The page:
William Basinski – The Disintegration Loops I-IV

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Label: 2062
Released: 2001 (I), 2003 (II, III, IV)
Genre: Ambient
Style: Modern Classical, Experimental, Minimal, Drone

Disintegration Loops…. my brain gets numb when this is on. This has become one of my latest obsessions.

In order to understand and fully appreciate Basinski’s work, one must know the story behind these tapes:

This four-CD masterpiece took life in the 1980s as a series of pastoral tape loops. While converting his loops from analog to digital format, he noticed that the tapes started to disintegrate. As Basinski notes in the liner notes, “The music was dying.” but he kept recording, documenting the death of these glorious short beautiful loops. The result is, not surprisingly, very organic. Each release contains two hypnotizing, decaying melodies (three in IV), each droning for sometimes over an hour, slowly vanishing into nothing.

It was until 2001 when he decided to release these recordings unto the world. The first disc was released in honor of the 9/11 victims, and, honestly, I really can’t think of a better tribute. Basinski geniously achieves to capture the essence of death in his pieces.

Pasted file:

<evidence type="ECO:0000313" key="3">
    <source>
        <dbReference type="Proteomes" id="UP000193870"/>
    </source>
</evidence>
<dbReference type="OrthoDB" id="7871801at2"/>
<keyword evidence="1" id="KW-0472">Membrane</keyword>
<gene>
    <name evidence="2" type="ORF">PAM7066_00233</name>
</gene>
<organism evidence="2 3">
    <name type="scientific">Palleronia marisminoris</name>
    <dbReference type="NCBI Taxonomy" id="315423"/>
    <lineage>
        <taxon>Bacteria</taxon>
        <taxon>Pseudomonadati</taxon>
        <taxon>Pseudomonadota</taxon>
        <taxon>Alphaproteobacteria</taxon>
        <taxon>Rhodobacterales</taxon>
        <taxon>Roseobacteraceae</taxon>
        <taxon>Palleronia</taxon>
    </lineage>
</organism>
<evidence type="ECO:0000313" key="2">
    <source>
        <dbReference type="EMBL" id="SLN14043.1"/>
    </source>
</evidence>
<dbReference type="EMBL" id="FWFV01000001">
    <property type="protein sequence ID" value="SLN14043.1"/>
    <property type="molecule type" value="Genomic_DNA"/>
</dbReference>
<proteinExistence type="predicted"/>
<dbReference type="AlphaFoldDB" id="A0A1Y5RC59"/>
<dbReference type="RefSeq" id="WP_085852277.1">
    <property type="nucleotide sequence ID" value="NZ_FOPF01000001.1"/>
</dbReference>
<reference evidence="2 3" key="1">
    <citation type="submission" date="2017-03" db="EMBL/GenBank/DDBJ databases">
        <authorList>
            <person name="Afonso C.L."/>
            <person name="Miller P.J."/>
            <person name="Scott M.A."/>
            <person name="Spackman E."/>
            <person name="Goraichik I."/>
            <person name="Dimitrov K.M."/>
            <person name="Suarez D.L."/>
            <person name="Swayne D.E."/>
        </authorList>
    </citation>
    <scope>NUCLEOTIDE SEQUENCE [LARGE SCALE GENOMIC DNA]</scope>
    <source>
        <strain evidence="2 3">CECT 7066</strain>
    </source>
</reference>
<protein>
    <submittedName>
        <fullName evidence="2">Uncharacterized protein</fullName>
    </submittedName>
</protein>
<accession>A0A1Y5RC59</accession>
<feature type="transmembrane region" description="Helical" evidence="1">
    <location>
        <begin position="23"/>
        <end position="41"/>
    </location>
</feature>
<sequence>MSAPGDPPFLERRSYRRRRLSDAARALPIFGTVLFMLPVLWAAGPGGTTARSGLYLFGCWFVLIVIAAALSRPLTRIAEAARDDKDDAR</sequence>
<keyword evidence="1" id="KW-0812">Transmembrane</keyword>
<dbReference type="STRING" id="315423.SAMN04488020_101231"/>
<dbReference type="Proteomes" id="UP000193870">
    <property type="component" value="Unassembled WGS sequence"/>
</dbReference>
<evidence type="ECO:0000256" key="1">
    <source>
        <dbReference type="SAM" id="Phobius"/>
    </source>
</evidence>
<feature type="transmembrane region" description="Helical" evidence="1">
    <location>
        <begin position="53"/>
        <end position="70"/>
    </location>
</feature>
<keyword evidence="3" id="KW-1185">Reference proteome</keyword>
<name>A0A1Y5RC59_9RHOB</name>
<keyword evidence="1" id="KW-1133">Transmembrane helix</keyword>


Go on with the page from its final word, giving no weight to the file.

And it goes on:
All in all, essential.
Buy Basinski’s Desintegration Loops.


Ryoji Ikeda – dataplex [2005]

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Label: Raster-Noton
Released: Dec 2005
Genre: Electronic
Style: Minimal, Microglitch, Experimental, Conceptual
Credits: Other [Artist Management] – Forma
Producer – Ryoji Ikeda

Woke up at 3.46am today for no reason. It was still dark and my mind wandered aimlessly trying to figure out what to do to keep me busy at such hours. Being the internet junkie I am, I decided to surf the net for a while. During this moment of blissful loneliness, I found myself craving for this particular album. I’ve been listening to Alva Noto’s [co-owner of Raster-Noton Records] collaborations with Ryuichi Sakamoto (specially utp_) a lot recently, which may explain this seemingly spontaneous desire. Ikeda’s work could be described as a mixture between minimal electronic music, glitch and noise – harsh at some points, soft on others, but always intriguing and mesmerizing.

Be warned, though; a sticker on the sleeve says “This CD contains specific waveform data that performs a data-read test for optical drives. The last track will cause some CD players to experience playback errors, with no damage to equipment”. Even though this might be true for most cases, some people have reported damages in their equipment. I think it left my hardware undamaged, but my psyche surely took a good battering.

Must be listened with headphones for full experience.
Approach with caution.